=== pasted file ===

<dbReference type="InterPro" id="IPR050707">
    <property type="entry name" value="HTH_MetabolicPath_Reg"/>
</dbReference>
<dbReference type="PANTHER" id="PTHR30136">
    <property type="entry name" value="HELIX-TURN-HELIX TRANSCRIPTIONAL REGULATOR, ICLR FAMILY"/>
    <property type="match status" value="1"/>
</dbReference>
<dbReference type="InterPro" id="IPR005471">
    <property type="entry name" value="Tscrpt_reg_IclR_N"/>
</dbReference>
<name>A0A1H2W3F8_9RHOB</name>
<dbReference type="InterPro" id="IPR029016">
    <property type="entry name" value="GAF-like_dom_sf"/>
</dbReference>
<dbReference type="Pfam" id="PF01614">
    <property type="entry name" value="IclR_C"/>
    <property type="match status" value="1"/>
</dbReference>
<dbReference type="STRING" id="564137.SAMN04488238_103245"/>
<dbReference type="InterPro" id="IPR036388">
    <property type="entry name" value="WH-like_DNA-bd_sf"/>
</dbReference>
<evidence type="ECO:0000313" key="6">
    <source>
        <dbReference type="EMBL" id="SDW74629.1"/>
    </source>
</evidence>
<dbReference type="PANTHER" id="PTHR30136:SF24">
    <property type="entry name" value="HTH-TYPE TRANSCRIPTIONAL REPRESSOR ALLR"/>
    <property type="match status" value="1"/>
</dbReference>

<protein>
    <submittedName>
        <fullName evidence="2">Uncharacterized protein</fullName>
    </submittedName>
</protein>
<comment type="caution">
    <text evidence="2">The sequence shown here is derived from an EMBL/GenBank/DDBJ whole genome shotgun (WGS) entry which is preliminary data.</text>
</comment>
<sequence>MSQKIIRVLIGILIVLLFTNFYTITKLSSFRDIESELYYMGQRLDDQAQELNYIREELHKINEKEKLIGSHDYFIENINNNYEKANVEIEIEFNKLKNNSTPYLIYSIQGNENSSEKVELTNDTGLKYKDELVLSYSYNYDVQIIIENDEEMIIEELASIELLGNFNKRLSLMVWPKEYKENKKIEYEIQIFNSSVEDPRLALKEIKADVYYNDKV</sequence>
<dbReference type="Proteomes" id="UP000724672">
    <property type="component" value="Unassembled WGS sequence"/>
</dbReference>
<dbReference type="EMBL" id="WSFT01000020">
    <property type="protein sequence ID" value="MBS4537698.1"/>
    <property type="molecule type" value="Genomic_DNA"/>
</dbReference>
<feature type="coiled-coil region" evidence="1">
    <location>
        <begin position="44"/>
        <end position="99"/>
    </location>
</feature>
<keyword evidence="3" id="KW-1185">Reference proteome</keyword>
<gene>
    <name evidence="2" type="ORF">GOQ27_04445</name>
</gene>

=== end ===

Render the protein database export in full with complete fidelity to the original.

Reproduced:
<dbReference type="InterPro" id="IPR050707">
    <property type="entry name" value="HTH_MetabolicPath_Reg"/>
</dbReference>
<dbReference type="PANTHER" id="PTHR30136">
    <property type="entry name" value="HELIX-TURN-HELIX TRANSCRIPTIONAL REGULATOR, ICLR FAMILY"/>
    <property type="match status" value="1"/>
</dbReference>
<dbReference type="InterPro" id="IPR005471">
    <property type="entry name" value="Tscrpt_reg_IclR_N"/>
</dbReference>
<name>A0A1H2W3F8_9RHOB</name>
<dbReference type="InterPro" id="IPR029016">
    <property type="entry name" value="GAF-like_dom_sf"/>
</dbReference>
<dbReference type="Pfam" id="PF01614">
    <property type="entry name" value="IclR_C"/>
    <property type="match status" value="1"/>
</dbReference>
<dbReference type="STRING" id="564137.SAMN04488238_103245"/>
<dbReference type="InterPro" id="IPR036388">
    <property type="entry name" value="WH-like_DNA-bd_sf"/>
</dbReference>
<evidence type="ECO:0000313" key="6">
    <source>
        <dbReference type="EMBL" id="SDW74629.1"/>
    </source>
</evidence>
<dbReference type="PANTHER" id="PTHR30136:SF24">
    <property type="entry name" value="HTH-TYPE TRANSCRIPTIONAL REPRESSOR ALLR"/>
    <property type="match status" value="1"/>
</dbReference>

<protein>
    <submittedName>
        <fullName evidence="2">Uncharacterized protein</fullName>
    </submittedName>
</protein>
<comment type="caution">
    <text evidence="2">The sequence shown here is derived from an EMBL/GenBank/DDBJ whole genome shotgun (WGS) entry which is preliminary data.</text>
</comment>
<sequence>MSQKIIRVLIGILIVLLFTNFYTITKLSSFRDIESELYYMGQRLDDQAQELNYIREELHKINEKEKLIGSHDYFIENINNNYEKANVEIEIEFNKLKNNSTPYLIYSIQGNENSSEKVELTNDTGLKYKDELVLSYSYNYDVQIIIENDEEMIIEELASIELLGNFNKRLSLMVWPKEYKENKKIEYEIQIFNSSVEDPRLALKEIKADVYYNDKV</sequence>
<dbReference type="Proteomes" id="UP000724672">
    <property type="component" value="Unassembled WGS sequence"/>
</dbReference>
<dbReference type="EMBL" id="WSFT01000020">
    <property type="protein sequence ID" value="MBS4537698.1"/>
    <property type="molecule type" value="Genomic_DNA"/>
</dbReference>
<feature type="coiled-coil region" evidence="1">
    <location>
        <begin position="44"/>
        <end position="99"/>
    </location>
</feature>
<keyword evidence="3" id="KW-1185">Reference proteome</keyword>
<gene>
    <name evidence="2" type="ORF">GOQ27_04445</name>
</gene>